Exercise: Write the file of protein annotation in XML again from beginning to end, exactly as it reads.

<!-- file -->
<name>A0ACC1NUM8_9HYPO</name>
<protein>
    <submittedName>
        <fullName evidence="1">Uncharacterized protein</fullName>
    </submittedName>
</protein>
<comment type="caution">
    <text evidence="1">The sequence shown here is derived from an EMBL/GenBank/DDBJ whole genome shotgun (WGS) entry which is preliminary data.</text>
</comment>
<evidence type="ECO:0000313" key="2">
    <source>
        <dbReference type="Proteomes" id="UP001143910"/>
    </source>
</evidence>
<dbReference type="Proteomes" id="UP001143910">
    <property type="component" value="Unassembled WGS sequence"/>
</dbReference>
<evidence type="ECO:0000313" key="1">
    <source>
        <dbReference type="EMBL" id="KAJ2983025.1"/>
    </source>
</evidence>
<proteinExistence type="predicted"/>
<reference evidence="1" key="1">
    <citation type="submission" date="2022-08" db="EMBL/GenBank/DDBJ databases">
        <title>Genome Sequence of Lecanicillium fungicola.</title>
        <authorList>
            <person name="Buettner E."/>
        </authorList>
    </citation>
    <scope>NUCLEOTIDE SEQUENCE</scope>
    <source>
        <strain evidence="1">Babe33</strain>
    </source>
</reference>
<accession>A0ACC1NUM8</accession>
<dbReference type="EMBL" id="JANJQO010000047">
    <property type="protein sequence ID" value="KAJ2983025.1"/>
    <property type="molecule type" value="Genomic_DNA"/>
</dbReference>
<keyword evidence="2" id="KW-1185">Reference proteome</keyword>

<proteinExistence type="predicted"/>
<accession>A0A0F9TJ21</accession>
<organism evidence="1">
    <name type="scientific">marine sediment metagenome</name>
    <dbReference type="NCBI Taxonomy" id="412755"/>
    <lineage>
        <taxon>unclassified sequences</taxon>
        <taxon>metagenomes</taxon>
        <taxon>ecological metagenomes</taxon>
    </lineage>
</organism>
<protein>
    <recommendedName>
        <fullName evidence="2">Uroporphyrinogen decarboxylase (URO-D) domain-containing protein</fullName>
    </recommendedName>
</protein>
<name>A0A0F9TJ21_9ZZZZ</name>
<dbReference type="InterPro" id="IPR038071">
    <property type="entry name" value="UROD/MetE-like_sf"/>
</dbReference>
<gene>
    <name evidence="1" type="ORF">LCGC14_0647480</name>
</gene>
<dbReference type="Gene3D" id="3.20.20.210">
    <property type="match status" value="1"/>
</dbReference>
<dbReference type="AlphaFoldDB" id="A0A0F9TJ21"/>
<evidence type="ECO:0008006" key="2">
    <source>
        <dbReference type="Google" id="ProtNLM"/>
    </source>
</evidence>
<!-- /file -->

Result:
<name>A0ACC1NUM8_9HYPO</name>
<protein>
    <submittedName>
        <fullName evidence="1">Uncharacterized protein</fullName>
    </submittedName>
</protein>
<comment type="caution">
    <text evidence="1">The sequence shown here is derived from an EMBL/GenBank/DDBJ whole genome shotgun (WGS) entry which is preliminary data.</text>
</comment>
<evidence type="ECO:0000313" key="2">
    <source>
        <dbReference type="Proteomes" id="UP001143910"/>
    </source>
</evidence>
<dbReference type="Proteomes" id="UP001143910">
    <property type="component" value="Unassembled WGS sequence"/>
</dbReference>
<evidence type="ECO:0000313" key="1">
    <source>
        <dbReference type="EMBL" id="KAJ2983025.1"/>
    </source>
</evidence>
<proteinExistence type="predicted"/>
<reference evidence="1" key="1">
    <citation type="submission" date="2022-08" db="EMBL/GenBank/DDBJ databases">
        <title>Genome Sequence of Lecanicillium fungicola.</title>
        <authorList>
            <person name="Buettner E."/>
        </authorList>
    </citation>
    <scope>NUCLEOTIDE SEQUENCE</scope>
    <source>
        <strain evidence="1">Babe33</strain>
    </source>
</reference>
<accession>A0ACC1NUM8</accession>
<dbReference type="EMBL" id="JANJQO010000047">
    <property type="protein sequence ID" value="KAJ2983025.1"/>
    <property type="molecule type" value="Genomic_DNA"/>
</dbReference>
<keyword evidence="2" id="KW-1185">Reference proteome</keyword>

<proteinExistence type="predicted"/>
<accession>A0A0F9TJ21</accession>
<organism evidence="1">
    <name type="scientific">marine sediment metagenome</name>
    <dbReference type="NCBI Taxonomy" id="412755"/>
    <lineage>
        <taxon>unclassified sequences</taxon>
        <taxon>metagenomes</taxon>
        <taxon>ecological metagenomes</taxon>
    </lineage>
</organism>
<protein>
    <recommendedName>
        <fullName evidence="2">Uroporphyrinogen decarboxylase (URO-D) domain-containing protein</fullName>
    </recommendedName>
</protein>
<name>A0A0F9TJ21_9ZZZZ</name>
<dbReference type="InterPro" id="IPR038071">
    <property type="entry name" value="UROD/MetE-like_sf"/>
</dbReference>
<gene>
    <name evidence="1" type="ORF">LCGC14_0647480</name>
</gene>
<dbReference type="Gene3D" id="3.20.20.210">
    <property type="match status" value="1"/>
</dbReference>
<dbReference type="AlphaFoldDB" id="A0A0F9TJ21"/>
<evidence type="ECO:0008006" key="2">
    <source>
        <dbReference type="Google" id="ProtNLM"/>
    </source>
</evidence>